I started off as a 911 dispatcher for the police department, then the person that was animal control moved on to become our community services officer and I took over animal control.
What's a typical day for you like?
A lot of driving around, most of my calls are self-initiated because I do a lot of driving around. Then I do follow-ups from calls that happen overnight from officers. It's a lot of driving. During the summertime I'm a lot busier because I have the campgrounds to patrol and other areas like that. During the winter I find my extra projects to be re-writing ordinances and working on a policy and procedure manual for animal control.
What's the best part of your job?
Playing with the dogs and the cats. I absolutely love it. Sometimes I get to play with an occasional skunk. I've had some very strange calls, I've done a porcupine in front of the ambulance; they had a porcupine that wouldn't leave their front door. I had to teach myself how to go ahead and remove a porcupine. You can't use your catchpole because they have no neck, but I just used the wire on the end of the catchpole to scoot him along, and he went up a tree and went to sleep. I've had some herons that I've had to relocate that have been in the residential areas; take them back up to Buckskinner Park. I've had lots and lots of skunk calls. I get squirrel calls in attics too.
What's the worst part of your job?
There are only a couple of things, and that's people not taking care of their animals appropriately would absolutely be the worst. People who just dump their dogs off instead of taking them to a shelter or people not licensing their dogs so I don't know who to return the dog to. I don't like it when people yell at me either because I'm just doing my job.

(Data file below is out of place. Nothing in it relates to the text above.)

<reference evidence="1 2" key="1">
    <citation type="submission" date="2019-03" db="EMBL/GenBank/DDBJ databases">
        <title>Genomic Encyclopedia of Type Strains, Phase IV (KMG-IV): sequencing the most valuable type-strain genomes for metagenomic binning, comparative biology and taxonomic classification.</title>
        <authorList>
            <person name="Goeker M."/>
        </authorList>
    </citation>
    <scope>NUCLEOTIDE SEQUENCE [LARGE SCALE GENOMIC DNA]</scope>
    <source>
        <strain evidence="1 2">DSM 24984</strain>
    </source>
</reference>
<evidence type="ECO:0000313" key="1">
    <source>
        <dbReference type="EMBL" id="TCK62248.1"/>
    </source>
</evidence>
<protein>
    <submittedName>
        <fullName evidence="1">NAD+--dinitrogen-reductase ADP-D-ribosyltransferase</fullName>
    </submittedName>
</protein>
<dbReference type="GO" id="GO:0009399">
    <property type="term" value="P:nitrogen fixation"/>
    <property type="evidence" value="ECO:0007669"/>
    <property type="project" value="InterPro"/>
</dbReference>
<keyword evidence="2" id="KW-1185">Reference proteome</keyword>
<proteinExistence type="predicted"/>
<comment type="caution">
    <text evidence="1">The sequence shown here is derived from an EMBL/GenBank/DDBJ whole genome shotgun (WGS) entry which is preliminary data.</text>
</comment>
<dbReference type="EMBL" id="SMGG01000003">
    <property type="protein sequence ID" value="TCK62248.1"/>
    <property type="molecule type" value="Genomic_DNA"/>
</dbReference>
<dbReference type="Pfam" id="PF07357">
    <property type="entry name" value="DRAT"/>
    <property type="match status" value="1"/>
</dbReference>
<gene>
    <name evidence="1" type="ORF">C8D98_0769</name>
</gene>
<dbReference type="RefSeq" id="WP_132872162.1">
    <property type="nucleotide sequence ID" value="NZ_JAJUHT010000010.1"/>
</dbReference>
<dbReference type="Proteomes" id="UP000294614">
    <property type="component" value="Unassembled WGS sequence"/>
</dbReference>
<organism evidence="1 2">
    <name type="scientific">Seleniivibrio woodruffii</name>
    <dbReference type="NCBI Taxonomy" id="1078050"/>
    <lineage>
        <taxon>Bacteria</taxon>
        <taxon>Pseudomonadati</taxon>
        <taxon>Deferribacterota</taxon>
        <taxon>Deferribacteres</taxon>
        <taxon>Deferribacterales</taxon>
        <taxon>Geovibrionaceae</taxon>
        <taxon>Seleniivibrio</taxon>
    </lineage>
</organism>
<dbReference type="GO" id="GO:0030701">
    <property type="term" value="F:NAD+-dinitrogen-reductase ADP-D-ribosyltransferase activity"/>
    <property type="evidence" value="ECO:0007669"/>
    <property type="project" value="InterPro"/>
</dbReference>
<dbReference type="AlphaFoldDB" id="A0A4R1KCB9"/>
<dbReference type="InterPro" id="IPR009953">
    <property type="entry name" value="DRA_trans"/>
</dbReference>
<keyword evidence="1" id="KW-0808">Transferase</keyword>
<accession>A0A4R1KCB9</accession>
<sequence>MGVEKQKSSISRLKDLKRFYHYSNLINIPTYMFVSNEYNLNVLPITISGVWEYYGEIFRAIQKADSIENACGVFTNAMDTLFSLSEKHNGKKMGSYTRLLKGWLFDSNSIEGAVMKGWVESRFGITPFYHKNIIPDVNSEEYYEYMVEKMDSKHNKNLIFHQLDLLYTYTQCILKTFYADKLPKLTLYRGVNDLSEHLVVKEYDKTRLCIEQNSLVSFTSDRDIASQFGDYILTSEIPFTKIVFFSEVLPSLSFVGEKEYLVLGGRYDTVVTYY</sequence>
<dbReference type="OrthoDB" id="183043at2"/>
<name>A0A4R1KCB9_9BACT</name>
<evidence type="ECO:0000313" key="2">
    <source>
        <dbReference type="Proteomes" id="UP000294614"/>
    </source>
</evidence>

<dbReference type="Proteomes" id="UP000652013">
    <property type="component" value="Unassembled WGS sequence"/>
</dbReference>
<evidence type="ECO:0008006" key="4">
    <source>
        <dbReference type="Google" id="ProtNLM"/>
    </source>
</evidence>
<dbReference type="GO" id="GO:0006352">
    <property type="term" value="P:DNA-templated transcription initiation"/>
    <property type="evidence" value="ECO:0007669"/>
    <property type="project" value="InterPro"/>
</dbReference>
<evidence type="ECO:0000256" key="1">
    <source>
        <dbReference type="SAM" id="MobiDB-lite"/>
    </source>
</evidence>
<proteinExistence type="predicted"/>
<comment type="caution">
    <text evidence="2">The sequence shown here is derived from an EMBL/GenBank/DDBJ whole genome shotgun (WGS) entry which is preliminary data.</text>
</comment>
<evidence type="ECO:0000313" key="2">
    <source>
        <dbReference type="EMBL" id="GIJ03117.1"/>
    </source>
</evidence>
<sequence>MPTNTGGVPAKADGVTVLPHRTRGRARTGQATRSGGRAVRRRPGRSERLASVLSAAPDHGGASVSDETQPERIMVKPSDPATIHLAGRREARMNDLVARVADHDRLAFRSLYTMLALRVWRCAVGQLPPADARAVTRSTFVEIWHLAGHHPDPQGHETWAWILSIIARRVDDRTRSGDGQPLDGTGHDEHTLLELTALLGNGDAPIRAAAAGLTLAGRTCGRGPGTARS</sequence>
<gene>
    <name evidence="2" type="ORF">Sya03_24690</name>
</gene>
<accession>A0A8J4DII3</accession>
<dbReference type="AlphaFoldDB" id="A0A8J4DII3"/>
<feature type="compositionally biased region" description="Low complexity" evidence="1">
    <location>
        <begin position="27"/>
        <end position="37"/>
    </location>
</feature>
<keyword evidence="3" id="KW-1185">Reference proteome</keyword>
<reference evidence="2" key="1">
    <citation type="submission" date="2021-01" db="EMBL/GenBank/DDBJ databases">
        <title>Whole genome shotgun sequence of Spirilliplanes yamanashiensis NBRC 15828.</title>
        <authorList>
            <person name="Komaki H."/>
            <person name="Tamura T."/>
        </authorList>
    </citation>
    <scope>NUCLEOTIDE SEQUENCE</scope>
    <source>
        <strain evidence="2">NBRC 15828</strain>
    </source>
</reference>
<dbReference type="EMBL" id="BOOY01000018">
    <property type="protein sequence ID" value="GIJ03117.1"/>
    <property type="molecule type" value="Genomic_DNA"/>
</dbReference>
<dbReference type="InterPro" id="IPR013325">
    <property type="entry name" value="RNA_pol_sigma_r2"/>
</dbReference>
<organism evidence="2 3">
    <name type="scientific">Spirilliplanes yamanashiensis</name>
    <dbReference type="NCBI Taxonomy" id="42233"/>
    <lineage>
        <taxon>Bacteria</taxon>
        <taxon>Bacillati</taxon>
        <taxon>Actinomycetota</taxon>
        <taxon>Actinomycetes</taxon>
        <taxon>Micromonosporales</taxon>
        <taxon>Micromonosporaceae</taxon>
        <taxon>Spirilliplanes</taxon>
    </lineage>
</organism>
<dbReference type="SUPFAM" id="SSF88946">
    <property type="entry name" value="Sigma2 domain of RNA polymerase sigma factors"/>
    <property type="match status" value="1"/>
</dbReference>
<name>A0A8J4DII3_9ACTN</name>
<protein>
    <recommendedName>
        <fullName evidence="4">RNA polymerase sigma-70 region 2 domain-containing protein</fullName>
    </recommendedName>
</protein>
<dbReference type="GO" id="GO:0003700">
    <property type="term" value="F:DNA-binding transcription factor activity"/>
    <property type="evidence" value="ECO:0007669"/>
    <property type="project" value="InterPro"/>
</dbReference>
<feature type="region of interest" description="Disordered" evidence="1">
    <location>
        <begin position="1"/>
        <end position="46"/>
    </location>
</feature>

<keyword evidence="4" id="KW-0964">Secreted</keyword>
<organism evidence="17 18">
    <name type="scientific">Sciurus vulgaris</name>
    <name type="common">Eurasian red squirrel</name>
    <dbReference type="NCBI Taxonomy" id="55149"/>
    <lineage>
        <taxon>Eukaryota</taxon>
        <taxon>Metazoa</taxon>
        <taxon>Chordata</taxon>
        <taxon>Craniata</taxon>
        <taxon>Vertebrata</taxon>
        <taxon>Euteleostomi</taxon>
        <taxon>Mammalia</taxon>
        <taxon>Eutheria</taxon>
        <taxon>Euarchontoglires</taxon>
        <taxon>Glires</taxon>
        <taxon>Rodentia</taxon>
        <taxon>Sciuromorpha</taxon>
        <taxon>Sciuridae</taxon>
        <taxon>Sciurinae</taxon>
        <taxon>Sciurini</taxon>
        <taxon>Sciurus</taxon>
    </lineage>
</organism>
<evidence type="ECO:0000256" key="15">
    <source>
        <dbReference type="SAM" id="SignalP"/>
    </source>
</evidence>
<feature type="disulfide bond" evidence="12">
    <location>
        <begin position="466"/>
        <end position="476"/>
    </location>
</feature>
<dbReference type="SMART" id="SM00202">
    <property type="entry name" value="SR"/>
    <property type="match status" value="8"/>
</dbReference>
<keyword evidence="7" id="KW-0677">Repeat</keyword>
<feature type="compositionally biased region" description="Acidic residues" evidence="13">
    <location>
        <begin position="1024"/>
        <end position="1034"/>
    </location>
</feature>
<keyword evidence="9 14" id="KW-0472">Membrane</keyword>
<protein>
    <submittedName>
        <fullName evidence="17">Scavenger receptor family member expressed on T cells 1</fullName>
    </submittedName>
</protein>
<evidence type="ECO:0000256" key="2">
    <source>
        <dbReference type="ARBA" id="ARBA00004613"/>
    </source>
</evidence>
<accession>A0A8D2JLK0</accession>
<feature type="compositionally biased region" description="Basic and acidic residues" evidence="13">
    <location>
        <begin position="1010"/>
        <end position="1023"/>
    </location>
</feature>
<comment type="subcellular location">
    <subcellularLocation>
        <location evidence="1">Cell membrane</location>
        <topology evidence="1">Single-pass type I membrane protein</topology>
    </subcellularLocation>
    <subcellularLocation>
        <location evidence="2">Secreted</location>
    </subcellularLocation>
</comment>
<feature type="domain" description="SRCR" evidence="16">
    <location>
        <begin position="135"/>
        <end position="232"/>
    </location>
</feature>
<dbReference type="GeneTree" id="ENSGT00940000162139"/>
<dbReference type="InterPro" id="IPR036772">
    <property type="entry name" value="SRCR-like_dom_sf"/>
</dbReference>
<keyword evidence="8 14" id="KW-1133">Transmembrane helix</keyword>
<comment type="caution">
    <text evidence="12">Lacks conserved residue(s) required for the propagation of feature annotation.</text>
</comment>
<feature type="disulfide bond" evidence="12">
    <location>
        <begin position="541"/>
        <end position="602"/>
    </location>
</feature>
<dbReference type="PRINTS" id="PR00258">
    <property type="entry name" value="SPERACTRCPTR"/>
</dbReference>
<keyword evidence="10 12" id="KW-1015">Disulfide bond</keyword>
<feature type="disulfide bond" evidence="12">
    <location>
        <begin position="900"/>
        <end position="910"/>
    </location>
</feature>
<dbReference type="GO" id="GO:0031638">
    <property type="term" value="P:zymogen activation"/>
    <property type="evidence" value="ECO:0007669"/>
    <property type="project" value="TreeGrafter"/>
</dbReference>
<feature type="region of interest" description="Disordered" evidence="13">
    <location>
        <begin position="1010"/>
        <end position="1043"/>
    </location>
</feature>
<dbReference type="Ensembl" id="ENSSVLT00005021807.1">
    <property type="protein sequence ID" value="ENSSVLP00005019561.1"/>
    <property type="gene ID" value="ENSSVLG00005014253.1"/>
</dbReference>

What is the most memorable experience of the job?
Every dog that I return or adopt out to a home is a great experience because then I know that it's going to a good home and I know that's it's going to be well taken care of, and I don't have to worry as much when I have to take them to the shelter.
What is the most unusual part of your job?
Definitely the wildlife calls. They come with the territory but it's all a learning process because I'm not really trained on how to handle a lot of the wildlife issues. And they're wild animals so it's hard to predict how they're going to react so it's just kind of hit or miss with them. I can call the county's animal management if I need to, and they'll give me some tips or send someone over to help me. We work hand in hand with them really well.
Is there anything new to animal control?
We have new ordinances, one is a dog-barking ordinance. I do have copies of the ordinances with me that I can give out to people if they have questions and I can explain it to them. We also have a pick up after your dog ordinance, if people are out walking their animals on any city property, whether it is an open field or a city street or somebody's yard they need to pick up after their dog. That's the one I'm going to work on a lot this summer because I notice there's a lot of areas where there are some problems. I just really enjoy doing animal control. I like all the people I work with I like everybody I interact with, it's a little frustrating sometimes but for the most part it's a great job. I also have a new truck for work, it's a 2006 Toyota Tundra, 4-door and a backseat.
What are you future plans in life and in your career?
I plan to stay here for a while with animal control, probably another 7-10 years I would imagine if they'll keep me that long. And then go from there.